NIAID Now | May 13, 2019
Basic biomedical research is as important today to ending the HIV pandemic as it was in the early days of AIDS. Much progress has been made: Advances in basic research conducted at the National Institutes of Health (NIH) and its grantee institutions have precisely delineated the HIV replication cycle. Research also has yielded a clear understanding of the many fundamental mechanisms by which HIV weakens and suppresses the immune system and ultimately leads to disease progression. These landmark findings have fundamentally changed science and resulted in highly successful, evidence-based strategies for HIV prevention, treatment, and care. In addition, HIV research has led to numerous advances outside the HIV field.
Despite significant scientific advances, many important questions about HIV remain unanswered. These outstanding questions are particularly critical to the pursuit of a safe and highly effective HIV vaccine and a cure. Additionally, the basic biology of many critical co-infections, including tuberculosis and hepatitis B and C, remain essential research avenues that must be explored and addressed to improve the health of people with HIV.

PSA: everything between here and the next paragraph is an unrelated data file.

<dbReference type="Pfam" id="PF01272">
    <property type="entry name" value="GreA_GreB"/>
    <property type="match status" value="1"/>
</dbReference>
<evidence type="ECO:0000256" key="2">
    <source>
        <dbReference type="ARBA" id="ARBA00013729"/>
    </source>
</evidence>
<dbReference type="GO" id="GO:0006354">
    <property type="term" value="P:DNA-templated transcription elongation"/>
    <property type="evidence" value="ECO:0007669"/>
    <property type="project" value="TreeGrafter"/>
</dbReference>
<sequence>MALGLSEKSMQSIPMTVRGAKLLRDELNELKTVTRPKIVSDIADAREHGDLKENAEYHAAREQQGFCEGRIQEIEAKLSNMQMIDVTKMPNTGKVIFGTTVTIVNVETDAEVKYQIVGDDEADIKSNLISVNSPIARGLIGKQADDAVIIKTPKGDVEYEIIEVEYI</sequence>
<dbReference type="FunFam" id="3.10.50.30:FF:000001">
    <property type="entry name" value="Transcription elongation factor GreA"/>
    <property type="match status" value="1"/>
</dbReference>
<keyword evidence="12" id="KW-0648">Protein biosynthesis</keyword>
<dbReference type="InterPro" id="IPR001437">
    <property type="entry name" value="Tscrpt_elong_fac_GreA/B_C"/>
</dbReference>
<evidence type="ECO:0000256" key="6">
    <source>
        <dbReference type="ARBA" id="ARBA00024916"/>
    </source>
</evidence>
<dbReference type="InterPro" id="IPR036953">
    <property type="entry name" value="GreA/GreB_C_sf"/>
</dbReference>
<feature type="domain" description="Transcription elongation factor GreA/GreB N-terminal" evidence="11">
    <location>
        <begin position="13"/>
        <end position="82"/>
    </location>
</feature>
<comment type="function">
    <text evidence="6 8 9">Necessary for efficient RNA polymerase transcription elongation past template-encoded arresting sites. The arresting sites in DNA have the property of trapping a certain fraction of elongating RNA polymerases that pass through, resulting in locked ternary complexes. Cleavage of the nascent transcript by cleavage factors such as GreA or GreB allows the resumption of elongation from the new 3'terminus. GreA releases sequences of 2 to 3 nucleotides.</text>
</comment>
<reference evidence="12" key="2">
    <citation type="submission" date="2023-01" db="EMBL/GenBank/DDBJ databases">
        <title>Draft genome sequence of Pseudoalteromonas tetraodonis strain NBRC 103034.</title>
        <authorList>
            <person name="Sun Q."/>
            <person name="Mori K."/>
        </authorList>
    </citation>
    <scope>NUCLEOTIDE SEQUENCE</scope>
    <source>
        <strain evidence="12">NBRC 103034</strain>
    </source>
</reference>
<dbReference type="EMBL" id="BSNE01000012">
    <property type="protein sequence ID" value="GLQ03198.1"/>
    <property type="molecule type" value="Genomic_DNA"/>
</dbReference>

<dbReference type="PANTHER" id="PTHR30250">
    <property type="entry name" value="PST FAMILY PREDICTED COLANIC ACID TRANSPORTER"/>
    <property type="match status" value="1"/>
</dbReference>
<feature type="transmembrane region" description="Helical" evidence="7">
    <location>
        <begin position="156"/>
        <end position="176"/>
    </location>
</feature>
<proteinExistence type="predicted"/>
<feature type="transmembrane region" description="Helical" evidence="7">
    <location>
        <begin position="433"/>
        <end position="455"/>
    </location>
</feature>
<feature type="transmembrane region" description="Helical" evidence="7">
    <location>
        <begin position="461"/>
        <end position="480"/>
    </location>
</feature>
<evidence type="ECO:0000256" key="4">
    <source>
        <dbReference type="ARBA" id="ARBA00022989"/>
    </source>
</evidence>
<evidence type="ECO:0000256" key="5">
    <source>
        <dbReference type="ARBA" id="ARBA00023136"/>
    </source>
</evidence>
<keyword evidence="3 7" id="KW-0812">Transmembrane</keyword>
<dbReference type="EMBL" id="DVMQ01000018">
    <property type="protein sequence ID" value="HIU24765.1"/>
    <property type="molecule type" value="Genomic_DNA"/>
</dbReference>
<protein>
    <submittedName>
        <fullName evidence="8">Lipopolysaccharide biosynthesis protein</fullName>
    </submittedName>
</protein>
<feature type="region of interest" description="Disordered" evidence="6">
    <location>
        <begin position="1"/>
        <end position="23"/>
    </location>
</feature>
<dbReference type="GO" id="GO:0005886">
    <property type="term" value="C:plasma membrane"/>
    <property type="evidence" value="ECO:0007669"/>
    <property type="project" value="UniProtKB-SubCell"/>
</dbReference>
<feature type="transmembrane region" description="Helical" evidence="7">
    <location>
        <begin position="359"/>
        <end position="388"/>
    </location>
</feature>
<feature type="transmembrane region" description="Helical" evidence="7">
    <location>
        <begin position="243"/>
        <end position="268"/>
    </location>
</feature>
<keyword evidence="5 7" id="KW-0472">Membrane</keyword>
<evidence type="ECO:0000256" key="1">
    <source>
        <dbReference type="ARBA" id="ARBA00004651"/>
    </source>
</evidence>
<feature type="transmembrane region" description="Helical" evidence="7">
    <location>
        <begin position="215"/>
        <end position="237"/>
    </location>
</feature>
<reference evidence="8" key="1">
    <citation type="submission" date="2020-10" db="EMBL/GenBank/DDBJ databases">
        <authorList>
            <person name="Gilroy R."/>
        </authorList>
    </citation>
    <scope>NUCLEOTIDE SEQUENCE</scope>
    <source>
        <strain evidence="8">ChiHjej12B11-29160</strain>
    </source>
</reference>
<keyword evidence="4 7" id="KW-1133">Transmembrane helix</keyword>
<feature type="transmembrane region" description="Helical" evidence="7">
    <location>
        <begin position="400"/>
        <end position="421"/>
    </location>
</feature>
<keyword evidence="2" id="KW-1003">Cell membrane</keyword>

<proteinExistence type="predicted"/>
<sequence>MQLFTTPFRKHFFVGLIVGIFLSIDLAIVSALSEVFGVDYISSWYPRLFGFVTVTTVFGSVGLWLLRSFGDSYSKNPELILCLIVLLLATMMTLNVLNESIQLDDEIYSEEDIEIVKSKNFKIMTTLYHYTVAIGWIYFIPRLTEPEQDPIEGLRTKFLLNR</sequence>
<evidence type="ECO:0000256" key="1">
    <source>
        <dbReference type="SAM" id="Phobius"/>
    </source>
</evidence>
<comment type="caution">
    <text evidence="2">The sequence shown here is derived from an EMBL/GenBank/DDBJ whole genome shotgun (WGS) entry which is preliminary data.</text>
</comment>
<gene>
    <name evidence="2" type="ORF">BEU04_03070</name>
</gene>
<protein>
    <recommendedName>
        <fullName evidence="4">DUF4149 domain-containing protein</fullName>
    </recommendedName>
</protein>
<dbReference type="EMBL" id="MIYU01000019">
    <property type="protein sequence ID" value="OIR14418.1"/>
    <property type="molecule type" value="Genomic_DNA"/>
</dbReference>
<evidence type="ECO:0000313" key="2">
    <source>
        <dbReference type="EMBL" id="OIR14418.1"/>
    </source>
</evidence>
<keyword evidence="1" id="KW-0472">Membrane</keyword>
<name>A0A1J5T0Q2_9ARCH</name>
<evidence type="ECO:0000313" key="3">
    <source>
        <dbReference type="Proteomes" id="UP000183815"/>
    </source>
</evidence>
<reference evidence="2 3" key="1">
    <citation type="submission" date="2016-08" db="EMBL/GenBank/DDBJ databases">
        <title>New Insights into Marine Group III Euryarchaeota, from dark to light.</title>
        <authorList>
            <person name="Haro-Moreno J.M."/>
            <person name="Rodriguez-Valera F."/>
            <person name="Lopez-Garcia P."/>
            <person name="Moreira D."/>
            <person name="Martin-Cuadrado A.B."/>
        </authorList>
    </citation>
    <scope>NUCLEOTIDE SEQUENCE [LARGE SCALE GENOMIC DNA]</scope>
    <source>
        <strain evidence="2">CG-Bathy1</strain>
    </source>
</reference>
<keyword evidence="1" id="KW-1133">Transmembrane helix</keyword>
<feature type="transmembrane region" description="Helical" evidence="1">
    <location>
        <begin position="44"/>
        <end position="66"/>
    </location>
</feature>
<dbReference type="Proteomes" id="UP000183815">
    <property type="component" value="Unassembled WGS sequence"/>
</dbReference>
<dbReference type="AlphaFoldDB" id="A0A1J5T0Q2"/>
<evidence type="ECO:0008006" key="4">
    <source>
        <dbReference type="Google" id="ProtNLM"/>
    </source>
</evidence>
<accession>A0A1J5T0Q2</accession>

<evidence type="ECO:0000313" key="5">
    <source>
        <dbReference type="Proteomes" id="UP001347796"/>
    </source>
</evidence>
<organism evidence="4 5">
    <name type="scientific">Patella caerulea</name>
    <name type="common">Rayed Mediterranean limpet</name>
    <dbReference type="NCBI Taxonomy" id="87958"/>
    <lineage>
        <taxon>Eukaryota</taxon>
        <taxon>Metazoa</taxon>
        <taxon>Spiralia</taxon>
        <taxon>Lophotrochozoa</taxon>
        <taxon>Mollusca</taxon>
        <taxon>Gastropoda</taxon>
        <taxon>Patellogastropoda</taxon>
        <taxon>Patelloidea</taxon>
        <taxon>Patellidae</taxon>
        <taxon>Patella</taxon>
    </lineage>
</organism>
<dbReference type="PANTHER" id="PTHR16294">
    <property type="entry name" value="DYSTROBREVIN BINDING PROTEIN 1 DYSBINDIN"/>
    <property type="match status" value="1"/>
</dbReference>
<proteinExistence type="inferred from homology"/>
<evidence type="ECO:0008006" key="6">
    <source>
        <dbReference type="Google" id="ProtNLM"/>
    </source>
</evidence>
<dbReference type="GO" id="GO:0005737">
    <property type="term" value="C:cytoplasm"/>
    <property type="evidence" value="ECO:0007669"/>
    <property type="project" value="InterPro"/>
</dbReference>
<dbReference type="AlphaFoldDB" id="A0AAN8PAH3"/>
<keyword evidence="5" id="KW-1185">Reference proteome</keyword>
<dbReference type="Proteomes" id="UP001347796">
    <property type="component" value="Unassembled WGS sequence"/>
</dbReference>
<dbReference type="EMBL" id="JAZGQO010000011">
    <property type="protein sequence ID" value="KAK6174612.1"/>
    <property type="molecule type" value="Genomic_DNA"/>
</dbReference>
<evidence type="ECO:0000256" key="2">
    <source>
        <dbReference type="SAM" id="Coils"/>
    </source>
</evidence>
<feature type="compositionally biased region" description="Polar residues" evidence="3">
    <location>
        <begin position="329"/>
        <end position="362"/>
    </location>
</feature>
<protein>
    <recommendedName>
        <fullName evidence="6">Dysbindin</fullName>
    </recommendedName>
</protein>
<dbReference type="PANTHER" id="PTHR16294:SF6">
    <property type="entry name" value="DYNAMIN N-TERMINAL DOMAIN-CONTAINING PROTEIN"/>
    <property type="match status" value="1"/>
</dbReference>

The National Institute of General Medical Sciences (NIGMS) has a rich history of fostering fundamental HIV research. Recently, NIGMS leadership had the strategic insight that this portfolio should be combined with the existing basic research program at NIAID to maximize collaboration and better leverage existing resources. NIGMS has excelled in fostering this research for 37 years, and we are honored to welcome their researchers into our scientific community.
The NIAID team looks forward to building on the NIGMS legacy by continuing to foster discovery in the fields of biochemistry, biophysics, virology, microbiology, and human immunology. Working together, we will answer critical questions and move toward the solutions that will help end the global HIV pandemic.